Thongchai Thailand

Harrison Ford and Climate Change

Posted on: April 24, 2019










  1. Point#1: The destruction of nature accounts for more global emissions than all the cars and trucks in the world. We can put solar panels on every house, we can turn every car into an electric vehicle, but as long as Sumatra burns, we will have failed. So long as the Amazon’s great forests are slashed and burned, so long as the protected lands of tribal people, indigenous people, are allowed to be encroached upon, so long as wetlands and peat bogs are destroyed, our climate goals will remain out of reach and we will be shut out of time.
  2. Point#2: If we don’t stop the destruction of our natural world nothing else will matter. Why? Because protecting and restoring forests, mangroves, wetlands, these huge dense carbon sinks, represent at least 30% of what needs to be done to avoid catastrophic warming. It is at this time the only feasible solution for absorbing carbon on a global scale. Simply put, if we can’t protect nature we can’t protect ourselves.
  3. Point#3: Stop protecting people who don’t believe in science – or worse than that, pretend they don’t believe in science for their own self interest. They know who they are. We know who they are. We are all, rich or poor, powerful or powerless, at risk. We will all suffer the effects of climate change and ecosystem destruction and we are facing what is quickly becoming the greatest moral crisis of our time – that those least responsible will bear the greatest cost.
  4. About Harrison Ford: The author, once a famous Hollywood actor is now Vice Chairman of Conservation International, a large and well funded ecological activism group. Their view of the world and their ecological activism goals and methods are described on the CI website [LINK]. This text indicates that CI is in the business of protecting nature (specifically identified as forests, wetlands, primitive human communities, and animals perceived as endangered by activities of technologically advanced human communities such as the Western industrialized civilization.
  5. Statement from the CI website describing their organization: ​​​​​​​​​​​​​​​For more than 30 years, Conservation International (CI) has been protecting nature for the benefit of all​. Humanity is totally dependent on nature, and by saving nature, we’re saving ourselves. To that end, Conservation International is working to build a healthier, more prosperous and more productive planet. We do this through s​​cience, policy and partnerships with countries, communities and companies. We employ nearly 1,000 people and work with more than 2,000 partners in 30 countries. Over the years, we have helped support 1,200 protected areas and interventions across 77 countries, protecting more than 601 million hectares of land, marine and coastal areas.​​
  6. CI Activities: Human drugs are polluting the water and animals are swimming in it. Pharmaceuticals are flowing from homes and factories into freshwater rivers, streams and lakes, harming aquatic species. The story: Medication is entering freshwater ecosystems worldwide through our toilets and sinks — and its trip through the human digestive tract isn’t dampening its effectiveness, According to recent research, a platypus living in a pharmaceutical-contaminated stream in Melbourne is likely to ingest more than half the recommended adult dose of antidepressants every day. The big picture: While symptoms from exposure depend on the species and dosage, scientists have already observed a measurable effect on wildlife. Atlantic salmon smolts that are exposed to anti-anxiety medications such as Xanax and Valium migrate twice as fast as unmedicated smolts, which causes them to arrive at sea before they’re fully developed and harms their chances of survival. Scientists estimate that if humans continue releasing pharmaceuticals into waterways at the current rate, the concentration of these drugs in freshwater ecosystems will likely increase by two-thirds in the next 30 years.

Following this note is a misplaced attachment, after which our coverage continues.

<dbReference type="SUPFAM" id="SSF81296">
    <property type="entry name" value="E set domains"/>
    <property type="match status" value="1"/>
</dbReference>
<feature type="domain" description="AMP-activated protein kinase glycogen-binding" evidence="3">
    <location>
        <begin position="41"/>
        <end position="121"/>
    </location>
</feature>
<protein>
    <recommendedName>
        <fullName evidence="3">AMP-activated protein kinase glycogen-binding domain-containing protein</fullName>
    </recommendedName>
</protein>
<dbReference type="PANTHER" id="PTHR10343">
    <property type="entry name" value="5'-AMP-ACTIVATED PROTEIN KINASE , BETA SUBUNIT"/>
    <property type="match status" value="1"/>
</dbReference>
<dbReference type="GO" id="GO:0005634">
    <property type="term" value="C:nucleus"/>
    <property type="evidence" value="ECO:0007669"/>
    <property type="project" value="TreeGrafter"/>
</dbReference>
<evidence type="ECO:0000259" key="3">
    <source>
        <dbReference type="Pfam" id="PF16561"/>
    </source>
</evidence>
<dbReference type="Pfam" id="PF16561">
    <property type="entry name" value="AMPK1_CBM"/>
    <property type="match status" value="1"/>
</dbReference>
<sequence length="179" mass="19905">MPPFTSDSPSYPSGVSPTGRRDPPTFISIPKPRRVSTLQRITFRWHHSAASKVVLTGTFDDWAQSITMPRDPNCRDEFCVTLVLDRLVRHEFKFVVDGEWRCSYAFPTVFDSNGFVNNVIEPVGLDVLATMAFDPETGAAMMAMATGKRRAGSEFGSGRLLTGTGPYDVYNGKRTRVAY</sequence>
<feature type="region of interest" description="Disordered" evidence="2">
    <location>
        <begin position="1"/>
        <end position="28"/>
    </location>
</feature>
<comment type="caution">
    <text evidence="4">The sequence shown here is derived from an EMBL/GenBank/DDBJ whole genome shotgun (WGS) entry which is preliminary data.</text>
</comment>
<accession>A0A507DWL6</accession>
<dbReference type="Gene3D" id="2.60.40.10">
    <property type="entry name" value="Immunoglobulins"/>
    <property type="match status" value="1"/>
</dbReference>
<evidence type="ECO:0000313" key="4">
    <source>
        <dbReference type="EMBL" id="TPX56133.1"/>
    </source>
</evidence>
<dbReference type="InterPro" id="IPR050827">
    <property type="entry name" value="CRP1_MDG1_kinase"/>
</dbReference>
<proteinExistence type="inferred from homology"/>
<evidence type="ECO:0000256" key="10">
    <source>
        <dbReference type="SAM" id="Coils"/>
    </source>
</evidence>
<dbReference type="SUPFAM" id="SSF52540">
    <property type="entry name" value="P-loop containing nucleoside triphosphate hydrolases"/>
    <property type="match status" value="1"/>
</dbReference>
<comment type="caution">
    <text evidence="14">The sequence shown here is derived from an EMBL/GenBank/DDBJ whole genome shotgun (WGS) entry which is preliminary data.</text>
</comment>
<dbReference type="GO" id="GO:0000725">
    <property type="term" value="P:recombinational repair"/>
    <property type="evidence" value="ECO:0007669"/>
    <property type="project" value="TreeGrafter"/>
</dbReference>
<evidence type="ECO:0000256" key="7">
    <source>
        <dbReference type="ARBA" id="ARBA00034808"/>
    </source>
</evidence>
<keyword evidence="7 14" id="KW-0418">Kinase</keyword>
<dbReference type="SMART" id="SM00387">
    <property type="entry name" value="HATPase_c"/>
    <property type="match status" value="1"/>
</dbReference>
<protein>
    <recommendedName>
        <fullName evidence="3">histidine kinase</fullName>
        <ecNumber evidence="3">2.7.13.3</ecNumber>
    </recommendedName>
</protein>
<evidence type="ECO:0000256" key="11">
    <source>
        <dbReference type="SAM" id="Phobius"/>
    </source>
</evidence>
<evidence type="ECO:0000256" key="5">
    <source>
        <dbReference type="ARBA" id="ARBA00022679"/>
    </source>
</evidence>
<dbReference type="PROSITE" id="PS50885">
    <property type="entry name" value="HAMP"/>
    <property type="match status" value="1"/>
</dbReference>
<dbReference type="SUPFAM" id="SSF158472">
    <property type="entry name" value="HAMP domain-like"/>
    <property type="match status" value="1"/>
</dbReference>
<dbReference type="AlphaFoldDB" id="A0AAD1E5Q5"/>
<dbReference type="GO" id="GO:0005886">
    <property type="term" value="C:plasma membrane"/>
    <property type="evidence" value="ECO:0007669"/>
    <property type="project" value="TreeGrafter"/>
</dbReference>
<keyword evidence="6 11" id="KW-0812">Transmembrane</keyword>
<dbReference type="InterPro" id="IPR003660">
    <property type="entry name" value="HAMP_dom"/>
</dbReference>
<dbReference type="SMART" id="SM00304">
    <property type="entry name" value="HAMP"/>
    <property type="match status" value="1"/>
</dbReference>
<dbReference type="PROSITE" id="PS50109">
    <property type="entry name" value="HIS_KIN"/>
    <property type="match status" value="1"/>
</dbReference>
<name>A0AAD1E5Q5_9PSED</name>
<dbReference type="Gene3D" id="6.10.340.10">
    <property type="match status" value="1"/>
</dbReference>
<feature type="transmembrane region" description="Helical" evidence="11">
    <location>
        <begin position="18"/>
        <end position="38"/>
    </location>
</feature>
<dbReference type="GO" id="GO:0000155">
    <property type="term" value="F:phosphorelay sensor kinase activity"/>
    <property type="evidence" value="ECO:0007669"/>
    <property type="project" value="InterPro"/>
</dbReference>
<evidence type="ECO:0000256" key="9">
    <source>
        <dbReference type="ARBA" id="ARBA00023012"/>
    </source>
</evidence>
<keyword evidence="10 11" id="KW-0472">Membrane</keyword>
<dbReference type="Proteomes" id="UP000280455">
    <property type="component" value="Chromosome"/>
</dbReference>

7. CI Activities: Invasions of indigenous lands: Emboldened by President Jair Bolsonaro, armed invaders are encroaching on Brazil’s tribal lands in the Amazon. Invasions of indigenous lands have increased 150 percent since Bolsonaro was elected president of Brazil in October. During his presidential campaign, Bolsonaro condemned federal protections for indigenous peoples, whose lands make up about 13% of Brazil’s territory. In response to Bolsonaro’s antagonistic statements against indigenous rights and in support of development during his campaign, attacks on indigenous reservations rose and deforestation rates climbed almost 50 percent.Brazil’s Amazon rain forest is home to 850,000 indigenous peoples. The president’s incendiary remarks have been viewed by many as approval or even incentive to invade indigenous spaces and “stake their claims.” Not only does this put people at risk, it threatens generations of traditional knowledge that are key to fighting climate change.
  8. CI Activities: Ocean heat waves threatening marine life: Ocean heat waves, defined as at least five consecutive days of warmer-than-usual ocean temperatures, are more severe and longer-lasting because of greenhouse gas emissions, a new study finds. Oceans have absorbed more than 90 percent of the heat from greenhouse gas emissions since the 1950s. This excess heat translates to an uptick in heat waves. These marine heat waves can kill off fish, coral reefs and vital coastal ecosystems such as seagrass meadows and kelp forests that store “blue” carbon. For the approximately 3 billion people dependent on oceans for their protein, these heat waves pose a serious threat to their food security.
  9. CI Activities: Komodo dragons: Komodo Island in Indonesia may temporarily close its borders to tourists to enable dragon populations to recover. Komodo dragon numbers have been dwindling due in large part to smugglers. A temporary tourism ban would help protect the dragons from smugglers and let authorities replenish the dragons’ food supply by planting native vegetation. Komodo dragons are an endangered species. There are only about 5,700 in the wild and they’re being trafficked for food and traditional medicinal use. The dragons are an essential part of the food chain on the island, and could be significant to science, too: Antimicrobial peptides in their blood give them the ability to recover from the venomous bites of other Komodo dragons, which scientists believe could provide the foundation of a new antibiotic for human medicine.